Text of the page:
I love that you can reconfigure the track.  Although I get that this is mostly cosmetic.  The reality is that the track only matters to the degree that you can change the order and quantity of straight spaces versus curve spaces.  If you are going to use all of the pieces every track, there are really only so many variations you can create.  And yet, it’s fun to do.

This is not an overly produced game but I really like the design esthetic of the 1930s era cars and the added bit of rationale when cars get bounced from races is great.  (Yes, drivers got sick ALL the time during races back then.)

Rougher Bits

As with any game there are things I did not like as much.  In my first handful of plays I noticed the track was REALLY clogged up in the back during turns 1 and 2 after the starting procedure.  If the random determination of who went first was mostly backmarkers you ended up with a LOT of spun cars because there was literally nowhere for them to go.  Recovering from a spin requires a pull from the Action Deck and can mean that car is done for the race.  Lots of spun cars means you churn through the Action Deck which means more and more Events.  Events can be random one time bonuses but can also mean random retirements.  While I saw this happen more in early turns before the field naturally spreads out, I would typically cycle through the Action Deck about 3 times per race.  I get that a lot of retirements is very thematic, but when I saw the French team lose both cars that were 1-2 in the race a turn from the finish line it just felt bad.  This would have been a table-flipper if it were competitive.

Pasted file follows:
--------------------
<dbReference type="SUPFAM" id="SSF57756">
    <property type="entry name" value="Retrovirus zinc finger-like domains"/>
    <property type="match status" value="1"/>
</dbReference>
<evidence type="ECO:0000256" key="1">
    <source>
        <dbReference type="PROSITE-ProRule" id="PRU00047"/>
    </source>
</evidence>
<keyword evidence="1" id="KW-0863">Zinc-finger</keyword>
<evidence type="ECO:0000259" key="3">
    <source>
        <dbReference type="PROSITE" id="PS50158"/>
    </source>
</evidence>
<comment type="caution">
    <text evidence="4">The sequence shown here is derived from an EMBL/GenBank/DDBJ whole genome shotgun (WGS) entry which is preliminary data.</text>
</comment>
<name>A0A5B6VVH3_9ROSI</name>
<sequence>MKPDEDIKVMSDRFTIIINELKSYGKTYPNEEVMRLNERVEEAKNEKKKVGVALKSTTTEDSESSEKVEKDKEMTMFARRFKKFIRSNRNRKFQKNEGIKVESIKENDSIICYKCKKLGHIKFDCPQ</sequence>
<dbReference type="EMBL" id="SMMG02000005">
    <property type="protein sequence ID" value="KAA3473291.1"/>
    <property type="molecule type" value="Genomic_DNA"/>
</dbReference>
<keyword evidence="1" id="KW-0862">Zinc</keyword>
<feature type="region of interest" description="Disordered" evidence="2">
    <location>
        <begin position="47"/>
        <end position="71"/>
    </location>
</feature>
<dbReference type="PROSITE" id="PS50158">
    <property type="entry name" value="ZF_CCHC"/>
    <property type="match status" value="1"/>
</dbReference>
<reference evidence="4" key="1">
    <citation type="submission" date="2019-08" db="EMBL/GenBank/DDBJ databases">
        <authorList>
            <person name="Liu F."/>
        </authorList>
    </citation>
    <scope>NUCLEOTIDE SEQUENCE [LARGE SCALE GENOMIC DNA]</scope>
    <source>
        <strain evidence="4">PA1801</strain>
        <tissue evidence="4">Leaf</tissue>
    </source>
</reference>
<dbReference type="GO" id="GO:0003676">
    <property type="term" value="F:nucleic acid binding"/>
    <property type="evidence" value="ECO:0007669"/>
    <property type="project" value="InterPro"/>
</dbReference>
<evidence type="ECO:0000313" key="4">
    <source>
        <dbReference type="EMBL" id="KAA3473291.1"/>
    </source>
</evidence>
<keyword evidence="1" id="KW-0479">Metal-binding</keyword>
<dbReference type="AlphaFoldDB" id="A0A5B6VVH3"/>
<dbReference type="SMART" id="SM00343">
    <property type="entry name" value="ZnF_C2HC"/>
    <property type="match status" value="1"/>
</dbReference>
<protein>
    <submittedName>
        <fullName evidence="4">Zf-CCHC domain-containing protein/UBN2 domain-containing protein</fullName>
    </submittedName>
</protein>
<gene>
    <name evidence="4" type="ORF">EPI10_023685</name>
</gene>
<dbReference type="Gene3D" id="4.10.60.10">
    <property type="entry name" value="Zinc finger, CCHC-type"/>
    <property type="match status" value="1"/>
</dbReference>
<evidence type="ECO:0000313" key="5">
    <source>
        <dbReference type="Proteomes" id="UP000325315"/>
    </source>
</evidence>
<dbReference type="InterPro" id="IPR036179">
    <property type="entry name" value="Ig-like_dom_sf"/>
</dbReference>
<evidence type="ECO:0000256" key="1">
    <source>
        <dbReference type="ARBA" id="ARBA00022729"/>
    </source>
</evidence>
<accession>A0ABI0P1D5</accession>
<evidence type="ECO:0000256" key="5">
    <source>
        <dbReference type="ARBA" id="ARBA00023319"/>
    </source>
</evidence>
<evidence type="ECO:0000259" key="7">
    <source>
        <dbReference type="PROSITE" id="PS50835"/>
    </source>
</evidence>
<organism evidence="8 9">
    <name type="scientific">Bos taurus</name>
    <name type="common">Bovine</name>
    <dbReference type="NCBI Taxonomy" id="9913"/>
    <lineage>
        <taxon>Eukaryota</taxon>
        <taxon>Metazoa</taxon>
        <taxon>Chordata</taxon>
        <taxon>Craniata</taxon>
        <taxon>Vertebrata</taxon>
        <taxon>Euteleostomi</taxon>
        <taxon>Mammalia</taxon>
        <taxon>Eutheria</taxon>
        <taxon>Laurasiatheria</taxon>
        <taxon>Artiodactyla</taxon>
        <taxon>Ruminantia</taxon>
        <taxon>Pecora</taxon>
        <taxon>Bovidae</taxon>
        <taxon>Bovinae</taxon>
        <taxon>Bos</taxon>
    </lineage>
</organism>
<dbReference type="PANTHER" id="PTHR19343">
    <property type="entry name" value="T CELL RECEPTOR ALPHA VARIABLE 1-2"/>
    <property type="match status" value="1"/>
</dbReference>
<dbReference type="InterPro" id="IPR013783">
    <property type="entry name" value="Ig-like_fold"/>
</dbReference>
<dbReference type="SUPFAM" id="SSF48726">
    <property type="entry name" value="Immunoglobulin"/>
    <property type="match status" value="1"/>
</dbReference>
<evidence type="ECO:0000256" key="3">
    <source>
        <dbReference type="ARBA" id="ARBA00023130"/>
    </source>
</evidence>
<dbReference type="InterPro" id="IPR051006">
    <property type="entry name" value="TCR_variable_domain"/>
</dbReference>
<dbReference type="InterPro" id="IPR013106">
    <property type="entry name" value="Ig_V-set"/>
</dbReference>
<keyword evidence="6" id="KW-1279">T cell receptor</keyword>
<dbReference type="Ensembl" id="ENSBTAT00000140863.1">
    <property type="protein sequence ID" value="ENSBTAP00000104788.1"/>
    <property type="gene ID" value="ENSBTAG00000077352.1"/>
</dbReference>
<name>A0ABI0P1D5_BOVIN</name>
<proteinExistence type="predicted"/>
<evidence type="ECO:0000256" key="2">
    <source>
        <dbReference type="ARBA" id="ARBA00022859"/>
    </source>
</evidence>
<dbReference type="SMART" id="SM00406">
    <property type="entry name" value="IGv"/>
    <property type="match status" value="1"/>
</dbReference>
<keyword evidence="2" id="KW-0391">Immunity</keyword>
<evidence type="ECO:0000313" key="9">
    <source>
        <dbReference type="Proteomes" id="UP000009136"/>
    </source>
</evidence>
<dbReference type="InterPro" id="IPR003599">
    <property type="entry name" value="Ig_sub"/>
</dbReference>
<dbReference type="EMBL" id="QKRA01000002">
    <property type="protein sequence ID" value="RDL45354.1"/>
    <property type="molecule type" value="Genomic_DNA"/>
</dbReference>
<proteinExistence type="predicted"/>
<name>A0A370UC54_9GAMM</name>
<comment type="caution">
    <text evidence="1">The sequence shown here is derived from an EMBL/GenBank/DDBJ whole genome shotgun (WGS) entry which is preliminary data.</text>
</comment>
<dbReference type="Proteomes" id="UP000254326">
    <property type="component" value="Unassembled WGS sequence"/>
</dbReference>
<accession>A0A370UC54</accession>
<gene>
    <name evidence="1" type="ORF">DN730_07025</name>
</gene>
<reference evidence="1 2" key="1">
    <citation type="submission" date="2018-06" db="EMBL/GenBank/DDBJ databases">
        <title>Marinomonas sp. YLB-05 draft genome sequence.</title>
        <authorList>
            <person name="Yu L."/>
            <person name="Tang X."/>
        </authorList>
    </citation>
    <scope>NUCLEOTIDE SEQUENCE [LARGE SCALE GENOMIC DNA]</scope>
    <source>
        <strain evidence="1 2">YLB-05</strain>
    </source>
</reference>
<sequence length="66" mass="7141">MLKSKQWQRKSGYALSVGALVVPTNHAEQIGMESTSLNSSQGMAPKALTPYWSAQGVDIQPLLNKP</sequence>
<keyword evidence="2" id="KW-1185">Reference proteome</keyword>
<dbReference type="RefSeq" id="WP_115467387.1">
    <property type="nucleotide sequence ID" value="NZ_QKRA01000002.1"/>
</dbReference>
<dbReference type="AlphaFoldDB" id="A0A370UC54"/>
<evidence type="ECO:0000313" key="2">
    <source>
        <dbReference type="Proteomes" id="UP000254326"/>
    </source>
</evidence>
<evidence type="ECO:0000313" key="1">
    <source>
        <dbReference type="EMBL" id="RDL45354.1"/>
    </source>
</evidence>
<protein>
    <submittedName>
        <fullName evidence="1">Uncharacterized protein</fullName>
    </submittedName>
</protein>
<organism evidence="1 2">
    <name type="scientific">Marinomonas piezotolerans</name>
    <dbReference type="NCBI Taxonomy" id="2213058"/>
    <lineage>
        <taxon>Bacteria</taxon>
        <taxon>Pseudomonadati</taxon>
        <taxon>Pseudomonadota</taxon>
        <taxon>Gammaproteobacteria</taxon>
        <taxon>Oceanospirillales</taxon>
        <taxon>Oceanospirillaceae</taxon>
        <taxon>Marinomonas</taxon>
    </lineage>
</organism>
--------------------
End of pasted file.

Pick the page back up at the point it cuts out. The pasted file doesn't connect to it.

So, I came up with a couple ideas, one of which I REALLY like.  First a little background. 

Every game you control two different teams.  Each turn, 1 card for each team is shuffled together with cards for all of the other teams and that random draw determines who moves in which order.  This very random turn order is what I think is the cause of more mayhem than I enjoy.

My Supercharged House Rule